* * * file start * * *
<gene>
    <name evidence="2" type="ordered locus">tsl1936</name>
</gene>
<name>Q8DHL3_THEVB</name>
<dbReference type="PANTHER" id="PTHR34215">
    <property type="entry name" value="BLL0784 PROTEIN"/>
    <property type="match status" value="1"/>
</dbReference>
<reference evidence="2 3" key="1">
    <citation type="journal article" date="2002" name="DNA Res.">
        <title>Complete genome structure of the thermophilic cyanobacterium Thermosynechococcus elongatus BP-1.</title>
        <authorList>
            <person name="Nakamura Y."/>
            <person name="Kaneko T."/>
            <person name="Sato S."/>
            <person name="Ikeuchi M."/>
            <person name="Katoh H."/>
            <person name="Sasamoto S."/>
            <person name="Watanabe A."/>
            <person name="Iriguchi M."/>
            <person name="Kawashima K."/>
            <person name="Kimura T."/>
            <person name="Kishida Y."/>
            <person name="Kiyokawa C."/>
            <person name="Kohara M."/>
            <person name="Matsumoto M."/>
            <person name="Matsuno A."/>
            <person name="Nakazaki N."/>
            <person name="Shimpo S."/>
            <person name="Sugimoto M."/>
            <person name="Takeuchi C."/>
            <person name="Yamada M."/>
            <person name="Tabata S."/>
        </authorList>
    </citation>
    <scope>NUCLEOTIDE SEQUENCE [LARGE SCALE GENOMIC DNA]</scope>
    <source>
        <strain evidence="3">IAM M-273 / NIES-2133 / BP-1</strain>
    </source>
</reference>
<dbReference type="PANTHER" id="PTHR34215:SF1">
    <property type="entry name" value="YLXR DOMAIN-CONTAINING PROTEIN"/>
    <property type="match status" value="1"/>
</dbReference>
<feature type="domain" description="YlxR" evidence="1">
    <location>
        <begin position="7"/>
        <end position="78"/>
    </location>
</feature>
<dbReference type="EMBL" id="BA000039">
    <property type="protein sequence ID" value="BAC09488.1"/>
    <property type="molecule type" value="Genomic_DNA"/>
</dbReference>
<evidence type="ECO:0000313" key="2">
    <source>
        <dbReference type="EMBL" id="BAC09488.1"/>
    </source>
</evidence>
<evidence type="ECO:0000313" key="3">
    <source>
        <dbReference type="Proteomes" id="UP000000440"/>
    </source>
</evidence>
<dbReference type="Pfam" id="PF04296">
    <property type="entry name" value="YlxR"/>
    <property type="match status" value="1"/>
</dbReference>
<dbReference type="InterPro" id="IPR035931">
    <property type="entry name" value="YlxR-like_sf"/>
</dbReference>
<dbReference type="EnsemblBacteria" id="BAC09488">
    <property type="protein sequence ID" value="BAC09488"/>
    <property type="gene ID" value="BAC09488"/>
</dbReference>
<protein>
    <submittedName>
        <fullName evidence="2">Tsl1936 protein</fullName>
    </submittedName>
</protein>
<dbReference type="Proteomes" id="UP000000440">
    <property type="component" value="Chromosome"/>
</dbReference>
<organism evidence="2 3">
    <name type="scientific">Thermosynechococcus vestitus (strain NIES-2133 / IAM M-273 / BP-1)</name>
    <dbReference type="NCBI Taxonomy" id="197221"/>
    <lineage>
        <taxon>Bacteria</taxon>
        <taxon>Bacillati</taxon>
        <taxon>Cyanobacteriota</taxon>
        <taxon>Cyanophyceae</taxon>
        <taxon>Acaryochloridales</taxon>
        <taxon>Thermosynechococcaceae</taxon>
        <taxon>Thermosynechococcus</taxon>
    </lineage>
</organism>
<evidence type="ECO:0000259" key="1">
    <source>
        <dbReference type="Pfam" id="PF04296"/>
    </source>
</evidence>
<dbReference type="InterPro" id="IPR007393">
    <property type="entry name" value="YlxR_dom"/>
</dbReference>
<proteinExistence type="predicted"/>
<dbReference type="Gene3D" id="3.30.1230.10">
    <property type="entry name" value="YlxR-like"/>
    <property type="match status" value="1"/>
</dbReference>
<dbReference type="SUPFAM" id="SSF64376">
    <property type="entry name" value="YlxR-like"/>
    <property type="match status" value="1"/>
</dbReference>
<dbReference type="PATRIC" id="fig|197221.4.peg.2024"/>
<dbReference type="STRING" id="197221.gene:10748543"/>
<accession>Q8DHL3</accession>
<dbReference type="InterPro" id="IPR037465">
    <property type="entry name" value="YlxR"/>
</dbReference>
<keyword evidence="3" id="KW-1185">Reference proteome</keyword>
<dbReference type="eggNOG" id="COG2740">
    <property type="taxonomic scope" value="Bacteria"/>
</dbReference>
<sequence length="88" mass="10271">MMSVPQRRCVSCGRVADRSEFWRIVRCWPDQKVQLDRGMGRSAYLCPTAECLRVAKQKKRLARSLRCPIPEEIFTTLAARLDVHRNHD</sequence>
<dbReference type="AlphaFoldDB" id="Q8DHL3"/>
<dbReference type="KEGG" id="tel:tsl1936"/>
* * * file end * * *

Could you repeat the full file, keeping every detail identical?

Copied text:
<gene>
    <name evidence="2" type="ordered locus">tsl1936</name>
</gene>
<name>Q8DHL3_THEVB</name>
<dbReference type="PANTHER" id="PTHR34215">
    <property type="entry name" value="BLL0784 PROTEIN"/>
    <property type="match status" value="1"/>
</dbReference>
<reference evidence="2 3" key="1">
    <citation type="journal article" date="2002" name="DNA Res.">
        <title>Complete genome structure of the thermophilic cyanobacterium Thermosynechococcus elongatus BP-1.</title>
        <authorList>
            <person name="Nakamura Y."/>
            <person name="Kaneko T."/>
            <person name="Sato S."/>
            <person name="Ikeuchi M."/>
            <person name="Katoh H."/>
            <person name="Sasamoto S."/>
            <person name="Watanabe A."/>
            <person name="Iriguchi M."/>
            <person name="Kawashima K."/>
            <person name="Kimura T."/>
            <person name="Kishida Y."/>
            <person name="Kiyokawa C."/>
            <person name="Kohara M."/>
            <person name="Matsumoto M."/>
            <person name="Matsuno A."/>
            <person name="Nakazaki N."/>
            <person name="Shimpo S."/>
            <person name="Sugimoto M."/>
            <person name="Takeuchi C."/>
            <person name="Yamada M."/>
            <person name="Tabata S."/>
        </authorList>
    </citation>
    <scope>NUCLEOTIDE SEQUENCE [LARGE SCALE GENOMIC DNA]</scope>
    <source>
        <strain evidence="3">IAM M-273 / NIES-2133 / BP-1</strain>
    </source>
</reference>
<dbReference type="PANTHER" id="PTHR34215:SF1">
    <property type="entry name" value="YLXR DOMAIN-CONTAINING PROTEIN"/>
    <property type="match status" value="1"/>
</dbReference>
<feature type="domain" description="YlxR" evidence="1">
    <location>
        <begin position="7"/>
        <end position="78"/>
    </location>
</feature>
<dbReference type="EMBL" id="BA000039">
    <property type="protein sequence ID" value="BAC09488.1"/>
    <property type="molecule type" value="Genomic_DNA"/>
</dbReference>
<evidence type="ECO:0000313" key="2">
    <source>
        <dbReference type="EMBL" id="BAC09488.1"/>
    </source>
</evidence>
<evidence type="ECO:0000313" key="3">
    <source>
        <dbReference type="Proteomes" id="UP000000440"/>
    </source>
</evidence>
<dbReference type="Pfam" id="PF04296">
    <property type="entry name" value="YlxR"/>
    <property type="match status" value="1"/>
</dbReference>
<dbReference type="InterPro" id="IPR035931">
    <property type="entry name" value="YlxR-like_sf"/>
</dbReference>
<dbReference type="EnsemblBacteria" id="BAC09488">
    <property type="protein sequence ID" value="BAC09488"/>
    <property type="gene ID" value="BAC09488"/>
</dbReference>
<protein>
    <submittedName>
        <fullName evidence="2">Tsl1936 protein</fullName>
    </submittedName>
</protein>
<dbReference type="Proteomes" id="UP000000440">
    <property type="component" value="Chromosome"/>
</dbReference>
<organism evidence="2 3">
    <name type="scientific">Thermosynechococcus vestitus (strain NIES-2133 / IAM M-273 / BP-1)</name>
    <dbReference type="NCBI Taxonomy" id="197221"/>
    <lineage>
        <taxon>Bacteria</taxon>
        <taxon>Bacillati</taxon>
        <taxon>Cyanobacteriota</taxon>
        <taxon>Cyanophyceae</taxon>
        <taxon>Acaryochloridales</taxon>
        <taxon>Thermosynechococcaceae</taxon>
        <taxon>Thermosynechococcus</taxon>
    </lineage>
</organism>
<evidence type="ECO:0000259" key="1">
    <source>
        <dbReference type="Pfam" id="PF04296"/>
    </source>
</evidence>
<dbReference type="InterPro" id="IPR007393">
    <property type="entry name" value="YlxR_dom"/>
</dbReference>
<proteinExistence type="predicted"/>
<dbReference type="Gene3D" id="3.30.1230.10">
    <property type="entry name" value="YlxR-like"/>
    <property type="match status" value="1"/>
</dbReference>
<dbReference type="SUPFAM" id="SSF64376">
    <property type="entry name" value="YlxR-like"/>
    <property type="match status" value="1"/>
</dbReference>
<dbReference type="PATRIC" id="fig|197221.4.peg.2024"/>
<dbReference type="STRING" id="197221.gene:10748543"/>
<accession>Q8DHL3</accession>
<dbReference type="InterPro" id="IPR037465">
    <property type="entry name" value="YlxR"/>
</dbReference>
<keyword evidence="3" id="KW-1185">Reference proteome</keyword>
<dbReference type="eggNOG" id="COG2740">
    <property type="taxonomic scope" value="Bacteria"/>
</dbReference>
<sequence length="88" mass="10271">MMSVPQRRCVSCGRVADRSEFWRIVRCWPDQKVQLDRGMGRSAYLCPTAECLRVAKQKKRLARSLRCPIPEEIFTTLAARLDVHRNHD</sequence>
<dbReference type="AlphaFoldDB" id="Q8DHL3"/>
<dbReference type="KEGG" id="tel:tsl1936"/>